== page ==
By Manuel Mogato and Stuart Grudgings
BANDAR SERI BEGAWAN, Brunei, April 25 Southeast
Asian nations stepped up efforts on Thursday to engage China in
talks to resolve maritime tensions, agreeing to meet to try to
reach common ground on disputed areas of the South China Sea
ahead of planned discussions in Beijing later this year.
Efforts by ASEAN to craft a code of conduct to manage South
China Sea tensions all but collapsed last year at a summit
chaired by Cambodia, a close economic ally of China, when the
group failed to issue a closing statement for the first time.
Cambodia was accused of trying to keep the issue off the
agenda despite a surge in tension over disputed areas and
growing concern about China's assertive stance in enforcing its
claims over a vast, potentially energy-rich sea area.
Thursday's initiative came as the 10-member Association of
Southeast Asian Nations (ASEAN) tried to patch up differences
that shook the group last year, but struggled to make progress
on long-held plans to agree on a dispute-management mechanism.
Thailand, which has the role of ASEAN coordinator with
China, called for the talks ahead of an ASEAN-China meeting
expected in August to commemorate 10 years since they formed a
ASEAN Secretary-General Le Luong Minh told reporters that
ASEAN would approach China with a common stance.
"When we come to our partners to discuss important issues,
we come as a group and we come with one common position," he
said, adding that the next move would be to get China to
participate in the negotiations.
China claims almost the entire South China Sea as its
territory, setting it directly against U.S. allies Vietnam and
the Philippines, while Brunei, Taiwan and Malaysia also claim
China insists on resolving sovereignty disputes on a
bilateral basis. It has flexed its growing "blue water" naval
muscle by occupying some areas claimed by Vietnam and the
Philippines, leading to a rise in tension.
Without mentioning Cambodia, Philippine President Benigno
Aquino drew a strong contrast with last year's discussions.
He described as "beautiful" the fact that Brunei had brought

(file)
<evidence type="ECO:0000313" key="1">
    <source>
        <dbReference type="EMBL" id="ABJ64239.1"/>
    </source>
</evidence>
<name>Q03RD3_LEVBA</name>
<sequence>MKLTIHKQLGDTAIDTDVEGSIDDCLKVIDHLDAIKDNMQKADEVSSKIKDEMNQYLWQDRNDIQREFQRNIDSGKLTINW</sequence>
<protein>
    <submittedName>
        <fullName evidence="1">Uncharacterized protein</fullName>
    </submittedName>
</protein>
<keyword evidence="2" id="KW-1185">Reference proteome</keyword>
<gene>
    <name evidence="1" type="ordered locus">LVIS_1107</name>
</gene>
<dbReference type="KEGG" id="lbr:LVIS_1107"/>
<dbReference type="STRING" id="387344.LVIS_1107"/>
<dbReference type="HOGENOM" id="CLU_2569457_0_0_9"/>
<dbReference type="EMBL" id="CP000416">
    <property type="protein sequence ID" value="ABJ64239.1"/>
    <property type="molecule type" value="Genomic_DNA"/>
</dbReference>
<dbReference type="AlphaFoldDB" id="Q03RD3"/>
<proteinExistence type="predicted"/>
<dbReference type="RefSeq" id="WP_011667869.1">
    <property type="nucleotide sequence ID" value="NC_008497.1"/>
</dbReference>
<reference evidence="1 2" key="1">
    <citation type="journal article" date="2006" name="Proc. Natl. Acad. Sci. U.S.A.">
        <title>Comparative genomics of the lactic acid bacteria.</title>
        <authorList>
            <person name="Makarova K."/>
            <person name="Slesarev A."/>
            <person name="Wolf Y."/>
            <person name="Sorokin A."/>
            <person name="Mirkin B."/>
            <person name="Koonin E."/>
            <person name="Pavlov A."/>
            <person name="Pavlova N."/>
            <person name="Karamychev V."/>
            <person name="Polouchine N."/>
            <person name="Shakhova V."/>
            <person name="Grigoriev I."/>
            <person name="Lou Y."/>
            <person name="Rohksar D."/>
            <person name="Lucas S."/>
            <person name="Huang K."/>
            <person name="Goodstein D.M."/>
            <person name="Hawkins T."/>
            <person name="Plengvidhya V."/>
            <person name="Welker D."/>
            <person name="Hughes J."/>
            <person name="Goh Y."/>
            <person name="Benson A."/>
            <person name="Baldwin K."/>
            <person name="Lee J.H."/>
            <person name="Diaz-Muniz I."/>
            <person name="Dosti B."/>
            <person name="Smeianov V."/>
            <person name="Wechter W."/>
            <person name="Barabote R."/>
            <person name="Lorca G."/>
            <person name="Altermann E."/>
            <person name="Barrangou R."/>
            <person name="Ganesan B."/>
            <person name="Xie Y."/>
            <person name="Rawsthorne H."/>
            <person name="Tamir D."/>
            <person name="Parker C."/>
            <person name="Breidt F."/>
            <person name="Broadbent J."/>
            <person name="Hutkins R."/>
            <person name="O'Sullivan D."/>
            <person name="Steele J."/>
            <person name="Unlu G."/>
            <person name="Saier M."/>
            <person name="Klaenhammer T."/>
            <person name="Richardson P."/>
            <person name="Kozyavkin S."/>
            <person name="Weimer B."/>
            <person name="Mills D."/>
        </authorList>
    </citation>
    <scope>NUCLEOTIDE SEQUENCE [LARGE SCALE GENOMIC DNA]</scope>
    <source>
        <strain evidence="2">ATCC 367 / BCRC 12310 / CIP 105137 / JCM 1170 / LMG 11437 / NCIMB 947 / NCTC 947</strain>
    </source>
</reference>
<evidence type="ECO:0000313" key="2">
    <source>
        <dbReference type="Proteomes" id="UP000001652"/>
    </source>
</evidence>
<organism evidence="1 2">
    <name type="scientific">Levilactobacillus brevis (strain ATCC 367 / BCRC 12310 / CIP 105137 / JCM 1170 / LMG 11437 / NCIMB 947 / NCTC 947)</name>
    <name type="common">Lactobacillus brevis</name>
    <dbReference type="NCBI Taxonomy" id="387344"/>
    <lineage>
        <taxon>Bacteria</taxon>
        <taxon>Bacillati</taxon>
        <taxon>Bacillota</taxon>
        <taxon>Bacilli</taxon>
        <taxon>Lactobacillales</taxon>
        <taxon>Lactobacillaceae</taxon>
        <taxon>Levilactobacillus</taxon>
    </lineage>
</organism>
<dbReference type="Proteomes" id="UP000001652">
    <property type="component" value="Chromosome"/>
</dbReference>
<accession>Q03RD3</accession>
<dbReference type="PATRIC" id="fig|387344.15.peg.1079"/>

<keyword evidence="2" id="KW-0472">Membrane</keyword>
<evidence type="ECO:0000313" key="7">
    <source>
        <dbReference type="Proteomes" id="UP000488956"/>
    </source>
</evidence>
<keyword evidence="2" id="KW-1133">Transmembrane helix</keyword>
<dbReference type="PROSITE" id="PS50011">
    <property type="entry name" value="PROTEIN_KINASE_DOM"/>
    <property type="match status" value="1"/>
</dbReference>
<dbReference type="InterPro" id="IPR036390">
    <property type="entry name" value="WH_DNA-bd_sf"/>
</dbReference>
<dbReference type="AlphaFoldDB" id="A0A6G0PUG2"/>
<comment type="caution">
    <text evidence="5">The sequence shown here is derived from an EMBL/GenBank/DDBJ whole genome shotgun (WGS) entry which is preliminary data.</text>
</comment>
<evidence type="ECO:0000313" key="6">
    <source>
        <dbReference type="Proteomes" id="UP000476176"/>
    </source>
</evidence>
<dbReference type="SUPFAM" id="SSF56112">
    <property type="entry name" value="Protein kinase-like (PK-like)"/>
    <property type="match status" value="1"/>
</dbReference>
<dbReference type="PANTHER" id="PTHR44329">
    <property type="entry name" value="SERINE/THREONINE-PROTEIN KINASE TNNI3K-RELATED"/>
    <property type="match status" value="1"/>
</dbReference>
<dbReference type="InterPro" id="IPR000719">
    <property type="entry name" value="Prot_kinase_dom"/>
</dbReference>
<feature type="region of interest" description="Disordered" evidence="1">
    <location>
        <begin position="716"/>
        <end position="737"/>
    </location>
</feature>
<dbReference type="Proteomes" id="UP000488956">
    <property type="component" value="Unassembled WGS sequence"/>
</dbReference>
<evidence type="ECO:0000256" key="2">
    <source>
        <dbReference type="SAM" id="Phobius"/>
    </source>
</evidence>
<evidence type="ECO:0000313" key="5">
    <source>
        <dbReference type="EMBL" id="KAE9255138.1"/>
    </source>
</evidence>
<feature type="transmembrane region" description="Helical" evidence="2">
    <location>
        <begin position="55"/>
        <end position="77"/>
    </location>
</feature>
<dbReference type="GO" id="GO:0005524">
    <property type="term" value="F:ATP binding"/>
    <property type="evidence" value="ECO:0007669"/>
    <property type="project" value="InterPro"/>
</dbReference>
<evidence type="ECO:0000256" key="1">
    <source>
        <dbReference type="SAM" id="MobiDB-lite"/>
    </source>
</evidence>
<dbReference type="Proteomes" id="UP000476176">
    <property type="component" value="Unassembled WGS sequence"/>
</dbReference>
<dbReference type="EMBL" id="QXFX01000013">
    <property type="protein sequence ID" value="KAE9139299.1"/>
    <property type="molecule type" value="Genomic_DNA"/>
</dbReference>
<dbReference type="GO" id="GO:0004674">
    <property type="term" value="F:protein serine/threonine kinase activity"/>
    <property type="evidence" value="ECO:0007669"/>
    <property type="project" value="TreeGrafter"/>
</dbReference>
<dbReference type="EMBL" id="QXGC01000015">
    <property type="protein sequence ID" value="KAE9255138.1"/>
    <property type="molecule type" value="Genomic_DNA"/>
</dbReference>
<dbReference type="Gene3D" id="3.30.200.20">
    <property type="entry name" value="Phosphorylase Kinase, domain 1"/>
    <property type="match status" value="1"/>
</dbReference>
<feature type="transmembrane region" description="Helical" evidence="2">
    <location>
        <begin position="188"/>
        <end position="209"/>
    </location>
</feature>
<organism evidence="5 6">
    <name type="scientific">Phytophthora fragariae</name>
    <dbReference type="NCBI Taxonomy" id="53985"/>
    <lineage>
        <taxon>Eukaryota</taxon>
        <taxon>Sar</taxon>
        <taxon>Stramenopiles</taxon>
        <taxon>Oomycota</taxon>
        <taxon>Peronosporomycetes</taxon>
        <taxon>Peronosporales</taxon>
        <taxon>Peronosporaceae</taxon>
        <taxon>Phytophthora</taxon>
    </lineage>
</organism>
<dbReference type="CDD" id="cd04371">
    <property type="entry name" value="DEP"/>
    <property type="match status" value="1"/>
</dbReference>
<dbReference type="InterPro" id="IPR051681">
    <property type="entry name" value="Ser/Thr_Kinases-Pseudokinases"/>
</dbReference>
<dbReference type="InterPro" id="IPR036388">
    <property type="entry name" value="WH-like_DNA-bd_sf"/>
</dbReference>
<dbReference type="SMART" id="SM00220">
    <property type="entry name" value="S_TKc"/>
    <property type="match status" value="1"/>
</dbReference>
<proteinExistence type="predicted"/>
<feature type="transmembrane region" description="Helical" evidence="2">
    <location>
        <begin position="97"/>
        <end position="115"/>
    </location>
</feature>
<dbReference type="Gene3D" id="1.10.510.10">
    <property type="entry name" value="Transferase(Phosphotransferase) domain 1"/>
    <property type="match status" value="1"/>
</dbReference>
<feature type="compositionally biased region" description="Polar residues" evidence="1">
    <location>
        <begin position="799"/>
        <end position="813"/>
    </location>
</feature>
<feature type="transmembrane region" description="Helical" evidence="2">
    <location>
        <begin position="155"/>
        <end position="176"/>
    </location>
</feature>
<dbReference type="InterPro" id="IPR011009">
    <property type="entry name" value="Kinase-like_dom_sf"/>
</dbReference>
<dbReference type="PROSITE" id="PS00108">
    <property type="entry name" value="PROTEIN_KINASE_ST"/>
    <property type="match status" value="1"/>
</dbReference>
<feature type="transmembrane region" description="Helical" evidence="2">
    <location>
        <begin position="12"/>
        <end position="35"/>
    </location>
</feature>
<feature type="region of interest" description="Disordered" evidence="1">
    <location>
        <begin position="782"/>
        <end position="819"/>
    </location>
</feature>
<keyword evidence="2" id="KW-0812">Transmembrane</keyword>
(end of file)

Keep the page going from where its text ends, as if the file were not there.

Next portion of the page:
up the South China Sea issue as the first subject.
"We should really be thankful that the whole of ASEAN is
willing to discuss this instead of putting it on the back
burner," Aquino told reporters.
The tiny oil kingdom of Brunei, in marked contrast to
Cambodia, it is keeping the maritime issue high on the agenda.
"WORK WITH CHINA"
But prospects for a legally binding code of conduct appear
dim. The summit-concluding communique on Thursday made no new
announcement, but said ASEAN ministers had been tasked to "work
actively with China" for a conclusion of the proposed agreement.
A U.S. move to rebalance its military forces to focus more
on Asia has threatened to worsen tension, reinforcing China's
fears of encirclement.
China has had a permanent naval presence for a year at the
Scarborough Shoal, a rich fishing ground 124 nautical miles (230
km) off the Philippines northwestern coast.
Last month, it sent four warships to land troops on its
southernmost claim - the James Shoal, 80 km (50 miles) off the
Malaysian coast and close to Brunei.
Tensions are likely to rise again in coming months, as
monsoon weather eases and China imposes a unilateral annual
fishing ban that has irritated Vietnam and the Philippines.
Frustrated with the slow pace of regional diplomacy, the
Philippines in January angered China by asking a United Nations
tribunal to order a halt to Beijing's activities, such as those
at Scarborough Shoal, that it said violated its sovereignty.
The Philippines appeared to win backing for that approach in
Brunei, despite concern that it could be used by China as a
reason to further delay talks on a code of conduct.
(Writing by Stuart Grudgings; Editing by Nick Macfie)